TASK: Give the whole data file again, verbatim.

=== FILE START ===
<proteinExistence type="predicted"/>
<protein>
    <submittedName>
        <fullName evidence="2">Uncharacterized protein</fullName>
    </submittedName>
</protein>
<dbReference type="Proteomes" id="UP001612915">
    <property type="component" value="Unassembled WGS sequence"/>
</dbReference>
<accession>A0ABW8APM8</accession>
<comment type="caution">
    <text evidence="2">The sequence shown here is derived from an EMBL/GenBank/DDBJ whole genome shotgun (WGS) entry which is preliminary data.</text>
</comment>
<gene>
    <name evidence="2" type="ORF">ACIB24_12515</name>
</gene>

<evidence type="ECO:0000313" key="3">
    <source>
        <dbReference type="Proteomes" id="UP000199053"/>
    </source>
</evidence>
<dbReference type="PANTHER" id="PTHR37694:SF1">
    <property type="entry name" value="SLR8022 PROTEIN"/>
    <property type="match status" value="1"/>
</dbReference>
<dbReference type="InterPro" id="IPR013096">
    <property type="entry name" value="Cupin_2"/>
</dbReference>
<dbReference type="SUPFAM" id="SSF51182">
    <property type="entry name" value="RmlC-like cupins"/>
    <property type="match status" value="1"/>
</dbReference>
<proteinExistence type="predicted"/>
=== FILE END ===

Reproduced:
<proteinExistence type="predicted"/>
<protein>
    <submittedName>
        <fullName evidence="2">Uncharacterized protein</fullName>
    </submittedName>
</protein>
<dbReference type="Proteomes" id="UP001612915">
    <property type="component" value="Unassembled WGS sequence"/>
</dbReference>
<accession>A0ABW8APM8</accession>
<comment type="caution">
    <text evidence="2">The sequence shown here is derived from an EMBL/GenBank/DDBJ whole genome shotgun (WGS) entry which is preliminary data.</text>
</comment>
<gene>
    <name evidence="2" type="ORF">ACIB24_12515</name>
</gene>

<evidence type="ECO:0000313" key="3">
    <source>
        <dbReference type="Proteomes" id="UP000199053"/>
    </source>
</evidence>
<dbReference type="PANTHER" id="PTHR37694:SF1">
    <property type="entry name" value="SLR8022 PROTEIN"/>
    <property type="match status" value="1"/>
</dbReference>
<dbReference type="InterPro" id="IPR013096">
    <property type="entry name" value="Cupin_2"/>
</dbReference>
<dbReference type="SUPFAM" id="SSF51182">
    <property type="entry name" value="RmlC-like cupins"/>
    <property type="match status" value="1"/>
</dbReference>
<proteinExistence type="predicted"/>